St. Therese of Lisieux: Insight re Our Lady

***[FONT=Arial]Saint Thérèse of the Child Jesus (1873-1897), Carmelite, Doctor of the Church
Last Conversations, 21/08/1897 (©Institute of Carmelite Studies)***[/FONT]
[FONT=Arial]She lived by faith like us[/FONT]

[FONT=Verdana][size=2][FONT=Arial]How I would have loved to be a priest in order to preach about the Blessed Virgin! One sermon would be sufficient to say everything I think about this subject.

I’d first make people understand how little is known by us about her life. We shouldn’t say unlikely things or things we don’t know anything about! For example, that when she was very little, at the age of three, the Blessed Virgin went up to the Temple to offer herself to God, burning with sentiments of love and extraordinary fervor. While perhaps she went there very simply out of obedience to her parents… For a sermon on the Blessed Virgin to please me and do me any good, I must see her real life, not her imagined life. I’m sure that her real life was very simple. They show her to us as unapproachable, but they should present her as imitable, bringing out her virtues, saying that she lived by faith just like ourselves, giving proofs of this from the Gospel, where we read: «And they did not understand the words which He spoke to them,» (Lk 2,50). And that other no less mysterious statement: «His father and mother marveled at what was said about him,» (Lk 2,33). This admiration presupposes a certain surprise, don’t you think so?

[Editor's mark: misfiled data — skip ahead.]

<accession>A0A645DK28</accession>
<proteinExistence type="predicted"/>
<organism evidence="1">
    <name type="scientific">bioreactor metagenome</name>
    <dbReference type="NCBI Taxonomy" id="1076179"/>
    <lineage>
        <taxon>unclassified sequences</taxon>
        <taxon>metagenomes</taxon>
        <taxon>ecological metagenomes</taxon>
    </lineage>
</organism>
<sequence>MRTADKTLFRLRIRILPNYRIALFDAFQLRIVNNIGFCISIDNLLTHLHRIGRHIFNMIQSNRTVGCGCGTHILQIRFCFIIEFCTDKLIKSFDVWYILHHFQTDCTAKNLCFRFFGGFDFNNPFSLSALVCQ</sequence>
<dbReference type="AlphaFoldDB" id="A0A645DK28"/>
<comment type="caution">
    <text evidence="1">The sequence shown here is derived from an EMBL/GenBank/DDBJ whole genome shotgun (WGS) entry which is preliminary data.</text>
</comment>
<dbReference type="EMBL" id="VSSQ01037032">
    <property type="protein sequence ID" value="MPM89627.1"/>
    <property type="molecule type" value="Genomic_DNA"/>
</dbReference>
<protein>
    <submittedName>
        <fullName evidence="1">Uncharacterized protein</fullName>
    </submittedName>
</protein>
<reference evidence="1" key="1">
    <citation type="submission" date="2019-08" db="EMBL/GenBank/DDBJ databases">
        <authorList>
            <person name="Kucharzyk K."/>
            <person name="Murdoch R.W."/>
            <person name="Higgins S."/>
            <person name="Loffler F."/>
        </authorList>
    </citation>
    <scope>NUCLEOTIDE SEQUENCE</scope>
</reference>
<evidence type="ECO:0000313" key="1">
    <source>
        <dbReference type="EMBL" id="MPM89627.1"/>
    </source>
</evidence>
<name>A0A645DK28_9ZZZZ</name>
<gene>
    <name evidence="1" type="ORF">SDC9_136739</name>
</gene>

We know very well that the Blessed Virgin is Queen of heaven and earth, but she is more Mother than Queen; and we should not say, on account of her prerogatives, that she surpasses all the saints in glory just as the sun at its rising makes the stars disappear from sight. My God! How strange that would be! A mother who makes her children’s glory vanish! I myself think just the contrary. I believe she’ll increase the splendor of the elect very much.
It’s good to speak about her prerogatives, but we should not stop at this… Who knows whether some soul would not reach the point of feeling a certain estrangement from a creature so superior and would not say: If things are such, it’s better to go and shine as well as one is able in some little corner!

What the Blessed Virgin has more than we have is the privilege of not being able to sin, she was exempt from the stain of original sin; but on the other hand, she wasn’t as fortunate as we are, since she didn’t have a Blessed Virgin to love. And this is one more sweetness for us!



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